is this described by the same The Chinese Play is said to have Journalist. A young Chinese been " acted at Canton, in 1719, man of quality, of great virtue found among the papers of the gen and uncommon bravery, has an tleman who first translated the Chiattachment to a lady every way nese Novel, and the second speciworthy of so accomplished a hero. men, in any European language, Circumstances, however, are ad- of the talents of the Chiese for A powerful rival, with dramatic composition; the Orother great obstacles, intervene, phan of the House of Chao, puband interesting adventures and lished by Du Halde, being the vicissitudes follow. But love and first." It might have been added, virtue at length triumph over all that the latter piece was criticalopposition." ly analized by the late Bishop Hurd, in his Discourse on Poetical Composition, annexed to his Horace, 1753; [vol. 2d. p. 180.] though, for what reason, does not appear, omitted in the later editions of that Discourse. A translation from Du Halde, was, however, in the following year, published in a publication attributed
From the Collection of Chinese
"There is not a greater differ. ence between the man who is sitting for his portrait, stiffened to Mr. Percy. "into a studied composure, with every feature and limb under Proverbs, the following will shew, constraint, and the same person as the reviewer expresses it," that unreserved, acting in his common good sense is the same in all counsphere of life, with every passion in play, and every part of him in motion, than there is between a people methodically described in a formal account, and painted out in the lively narrative of some domestic history." Avoiding unqualified praise of his adopted work, he acknowledges, that, "examined by the laws of Euro. "In company, set a guard upon pean criticism, he believes it your tongue; in solitude, upon liable to many objections." The your heart.
Describing the value of this publication, as presenting "a faithful picture of Chinese manners, wherein the domestic and political economy of that vast people is displayed," the editor adds the following happy illustration.
"Do not entertain a man who has just received a disappointment with an account of your own suc cess.
"If one doth not pluck off the branches of a tree, while they are yet tender, they cannot afterwards be cut off, without the axe.
to unravel a skain of thread, the more he entangles it.
on that drama.
"The more haste a man makes The publication of this Chinese Novel, was followed, in 1762, by "Miscellaneous Pieces, relating to the Chinese." Of these, the only one original was a Disser tation on the language and writ ings of the Chinese." Among On the Fragments of Chinese the Pieces, is a translation, as we Poetry, the Editor remarks, much have mentioned from Du Halde, in the manner of Dr. Hurd, in of The Orphan of the House of the Discourse before mentioned, Chao, with Dr. Hurd's criticism that the only kinds of Poetry, that are cultivated much among In 1763 appeared the first the Chinese, are either shorter fruits of Mr. Percy's researches pieccs, resembling the epigrams, in another quarter. "This little rondeaus and madrigals of the last tract was drawn up for the press age, or else collections of moral in the year 1761." It is entitled apothegms, which are their only "Five Pieces of Runic Poetry: essays of any length." Translated [in prose] from the The account of this publica- Islandic Language," the originals ion has been extended, perhaps, being annexed, 66 as vouchers for excusably, from the translation the authenticity of his version." and the review of it having now "This attempt" is described as the antiquity and rareness produced by the lapse of half a century. We shall conclude this part of our Memoir, with the following specimen of Mr. Percy's versification, in a translation of verses, extracted from a Chinese Romance, and entitled an Eulogium on the Willow Tree, which it seems, has among the Chinese a prime place in their gardens," where it is culti vated" with as much care as the most delicate flower."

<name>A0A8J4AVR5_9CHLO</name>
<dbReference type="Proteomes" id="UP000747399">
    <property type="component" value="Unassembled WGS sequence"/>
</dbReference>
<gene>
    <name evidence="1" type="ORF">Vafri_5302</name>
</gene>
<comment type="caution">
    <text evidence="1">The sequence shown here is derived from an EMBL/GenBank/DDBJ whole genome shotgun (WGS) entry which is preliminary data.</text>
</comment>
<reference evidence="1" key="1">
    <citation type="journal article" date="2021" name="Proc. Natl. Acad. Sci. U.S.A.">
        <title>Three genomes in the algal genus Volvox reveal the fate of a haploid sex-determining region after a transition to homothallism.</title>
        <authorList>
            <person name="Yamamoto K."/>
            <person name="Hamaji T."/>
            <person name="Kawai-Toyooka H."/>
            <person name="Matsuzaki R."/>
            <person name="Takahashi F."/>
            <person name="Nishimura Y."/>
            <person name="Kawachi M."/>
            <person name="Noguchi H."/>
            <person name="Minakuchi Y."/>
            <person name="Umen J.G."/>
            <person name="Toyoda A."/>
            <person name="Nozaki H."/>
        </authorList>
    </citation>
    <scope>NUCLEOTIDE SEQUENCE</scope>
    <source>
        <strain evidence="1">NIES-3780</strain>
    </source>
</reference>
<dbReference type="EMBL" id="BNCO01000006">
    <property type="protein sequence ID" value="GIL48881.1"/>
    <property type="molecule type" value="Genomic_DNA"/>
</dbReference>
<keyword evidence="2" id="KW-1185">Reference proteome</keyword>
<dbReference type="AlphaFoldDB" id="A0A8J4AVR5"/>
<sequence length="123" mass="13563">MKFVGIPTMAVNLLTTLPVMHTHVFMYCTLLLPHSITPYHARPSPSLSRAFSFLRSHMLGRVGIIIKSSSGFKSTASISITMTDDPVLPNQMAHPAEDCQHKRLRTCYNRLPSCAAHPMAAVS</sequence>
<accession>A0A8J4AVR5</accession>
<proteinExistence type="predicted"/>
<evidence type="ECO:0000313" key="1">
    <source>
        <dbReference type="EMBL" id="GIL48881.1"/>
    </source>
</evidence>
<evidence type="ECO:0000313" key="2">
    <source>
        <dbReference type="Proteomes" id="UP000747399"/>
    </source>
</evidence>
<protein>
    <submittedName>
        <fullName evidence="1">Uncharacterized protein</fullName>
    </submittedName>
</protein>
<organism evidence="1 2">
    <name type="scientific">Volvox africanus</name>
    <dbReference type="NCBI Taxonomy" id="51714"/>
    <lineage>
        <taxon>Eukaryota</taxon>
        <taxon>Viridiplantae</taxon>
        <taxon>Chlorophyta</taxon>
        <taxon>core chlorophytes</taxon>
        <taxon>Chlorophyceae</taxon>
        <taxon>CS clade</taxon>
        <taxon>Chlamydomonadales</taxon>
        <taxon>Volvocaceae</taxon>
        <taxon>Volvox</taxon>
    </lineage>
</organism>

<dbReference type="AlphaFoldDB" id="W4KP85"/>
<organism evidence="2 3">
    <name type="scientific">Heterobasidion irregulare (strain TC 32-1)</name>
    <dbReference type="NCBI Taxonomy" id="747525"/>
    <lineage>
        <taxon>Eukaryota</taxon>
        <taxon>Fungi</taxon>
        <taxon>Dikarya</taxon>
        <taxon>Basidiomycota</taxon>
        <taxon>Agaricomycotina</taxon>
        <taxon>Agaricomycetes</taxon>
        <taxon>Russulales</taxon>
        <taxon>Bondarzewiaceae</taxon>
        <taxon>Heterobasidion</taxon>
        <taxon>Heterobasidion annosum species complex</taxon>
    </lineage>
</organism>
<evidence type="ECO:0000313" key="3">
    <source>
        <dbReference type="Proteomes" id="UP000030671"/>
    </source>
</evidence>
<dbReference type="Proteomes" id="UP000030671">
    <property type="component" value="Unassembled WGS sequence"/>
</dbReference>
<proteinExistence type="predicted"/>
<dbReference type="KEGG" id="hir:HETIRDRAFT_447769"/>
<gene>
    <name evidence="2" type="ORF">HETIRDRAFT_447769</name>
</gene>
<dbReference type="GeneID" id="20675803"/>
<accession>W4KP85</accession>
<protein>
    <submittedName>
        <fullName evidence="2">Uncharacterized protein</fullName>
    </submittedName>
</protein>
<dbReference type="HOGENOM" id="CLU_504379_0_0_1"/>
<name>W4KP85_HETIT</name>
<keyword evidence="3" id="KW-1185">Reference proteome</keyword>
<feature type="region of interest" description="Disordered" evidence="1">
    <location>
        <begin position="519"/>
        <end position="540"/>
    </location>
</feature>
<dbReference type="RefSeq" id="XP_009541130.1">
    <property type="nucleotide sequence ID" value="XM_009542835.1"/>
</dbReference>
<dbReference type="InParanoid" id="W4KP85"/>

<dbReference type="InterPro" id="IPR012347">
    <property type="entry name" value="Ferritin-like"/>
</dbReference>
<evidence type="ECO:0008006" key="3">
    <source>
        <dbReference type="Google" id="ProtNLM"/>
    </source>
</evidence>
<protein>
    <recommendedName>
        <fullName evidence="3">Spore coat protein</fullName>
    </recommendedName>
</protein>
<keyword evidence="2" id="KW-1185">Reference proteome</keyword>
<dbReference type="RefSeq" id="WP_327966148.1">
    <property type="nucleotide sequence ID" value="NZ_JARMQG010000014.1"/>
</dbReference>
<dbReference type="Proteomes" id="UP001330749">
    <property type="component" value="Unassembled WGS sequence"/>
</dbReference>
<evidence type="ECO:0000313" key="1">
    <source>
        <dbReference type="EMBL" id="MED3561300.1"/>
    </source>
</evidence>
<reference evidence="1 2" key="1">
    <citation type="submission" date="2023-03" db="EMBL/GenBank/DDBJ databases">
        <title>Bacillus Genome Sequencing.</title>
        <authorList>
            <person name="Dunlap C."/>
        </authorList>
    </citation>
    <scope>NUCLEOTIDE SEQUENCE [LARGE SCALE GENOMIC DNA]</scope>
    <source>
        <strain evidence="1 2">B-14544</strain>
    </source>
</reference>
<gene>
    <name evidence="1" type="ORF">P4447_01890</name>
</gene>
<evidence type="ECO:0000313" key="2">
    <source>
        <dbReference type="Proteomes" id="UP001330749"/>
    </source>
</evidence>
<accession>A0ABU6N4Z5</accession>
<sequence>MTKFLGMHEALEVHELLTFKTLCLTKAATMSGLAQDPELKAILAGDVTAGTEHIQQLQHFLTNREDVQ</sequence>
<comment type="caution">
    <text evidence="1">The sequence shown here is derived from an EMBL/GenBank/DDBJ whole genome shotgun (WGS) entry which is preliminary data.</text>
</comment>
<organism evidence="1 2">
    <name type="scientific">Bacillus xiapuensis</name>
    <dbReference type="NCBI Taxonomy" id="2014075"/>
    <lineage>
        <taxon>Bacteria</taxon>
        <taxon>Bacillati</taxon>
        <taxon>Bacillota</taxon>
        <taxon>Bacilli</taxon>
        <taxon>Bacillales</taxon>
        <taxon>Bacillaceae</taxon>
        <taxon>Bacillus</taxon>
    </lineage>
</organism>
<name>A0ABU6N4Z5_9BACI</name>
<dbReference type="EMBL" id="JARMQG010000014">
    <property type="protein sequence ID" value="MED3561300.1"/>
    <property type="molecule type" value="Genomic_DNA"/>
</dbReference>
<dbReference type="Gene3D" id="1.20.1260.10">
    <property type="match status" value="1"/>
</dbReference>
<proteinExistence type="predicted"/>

owing to the success of the Erse fragments." the authenticity of which Mr. Percy is inclined to dispute, till the translator of Ossian's poems thinks proper to produce his originals."
"The most ignorant have knowledge enough to discern the faults of others: the most clear-sighted are blind to their own"
Scarce dawns the genial year: its yellow sprays
The sprightly willow cloaths in robes
No silkworm decks thy shade, nor
In his preface, our translator has the following ingenious re marks on the contrarieties in the character of "the ancient inhabitants of the northern parts of Europe." "If we sometimes revere them for that generous plan of government, which they every where established, we cannot help lamenting that they raised the fabric upon the ruins of literature and the fine arts. Yet they had an amazing fondness for poetry, and it will be thought a paradox, that the same people, whose furious ravages destroyed the last poor remains of expiring genius among the Romans, should cherish it with all possible care, among their own countrymen." These trans